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Making health care more human

WVU launches medical humanities and health studies minor

As West Virginians face the challenges of 21st century health care, scholars at West Virginia University aspire to help students see this reality from a variety of perspectives.  

Catherine Gouge

A new minor in medical humanities and health studies from the Eberly College of Arts and Sciences teaches the social and cultural contexts of health, illness and medicine. It demonstrates how perspectives of the humanities and social sciences can help future health care participants, both patients and professionals alike, think of health and medicine as more than just science.

Through interdisciplinary study of subjects like communication studies, English, gerontology, philosophy, psychology, social work, sociology and women’s and gender studies, the minor promotes awareness of the shared interests and connections among disciplines related to health and medicine. 

“The minor draws on a wide range of fields that allow students to understand health, illness and care not only as issues rooted in the technical and scientific knowledge but also as issues with significant social and cultural dimensions,” said Catherine Gouge, associate professor of English and the minor’s lead adviser. “Such understanding is vital for the next generation of health care participants, especially as political debate surrounding the Affordable Care Act intensifies.”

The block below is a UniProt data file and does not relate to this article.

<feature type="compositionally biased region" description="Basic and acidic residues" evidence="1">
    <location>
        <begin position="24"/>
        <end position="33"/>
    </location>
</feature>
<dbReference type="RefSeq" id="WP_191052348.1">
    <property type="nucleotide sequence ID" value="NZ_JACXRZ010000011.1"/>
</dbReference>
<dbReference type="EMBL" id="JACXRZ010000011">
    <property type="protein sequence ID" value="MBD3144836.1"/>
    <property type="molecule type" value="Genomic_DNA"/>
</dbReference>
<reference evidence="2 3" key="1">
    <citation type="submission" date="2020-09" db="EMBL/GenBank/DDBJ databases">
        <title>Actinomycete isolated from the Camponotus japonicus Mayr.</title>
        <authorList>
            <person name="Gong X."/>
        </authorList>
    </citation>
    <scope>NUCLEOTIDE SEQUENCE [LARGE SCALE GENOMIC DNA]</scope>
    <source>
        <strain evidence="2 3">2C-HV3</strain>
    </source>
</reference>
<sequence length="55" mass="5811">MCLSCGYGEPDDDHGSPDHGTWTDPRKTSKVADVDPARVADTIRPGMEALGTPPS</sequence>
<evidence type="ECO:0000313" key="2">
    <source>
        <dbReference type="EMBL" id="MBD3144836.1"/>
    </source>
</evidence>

Josef Heller

Students interested in studying the social and cultural contexts of health care are encouraged to add the minor to their program of study. The 15-credit minor includes six credit hours of core courses and nine credit hours of electives. Popular courses are Health Communication, Literature of the Human Body, Public Policy of Aging, Health Care Ethics, and Society and Health.

The minor will be available beginning in fall 2017. Interested students are encouraged to contact their academic adviser to get started.  

“The medical humanities and health studies minor is emphasizing from an early stage that the true purpose of health care is to treat people,” said Josef Heller, a senior biochemistry major from Beckley, W.Va. “The human aspect of patient care cannot be overlooked. I am confident that the things I am learning from this minor will improve my ability to connect with patients in the future and provide them with the highest quality care I can give.”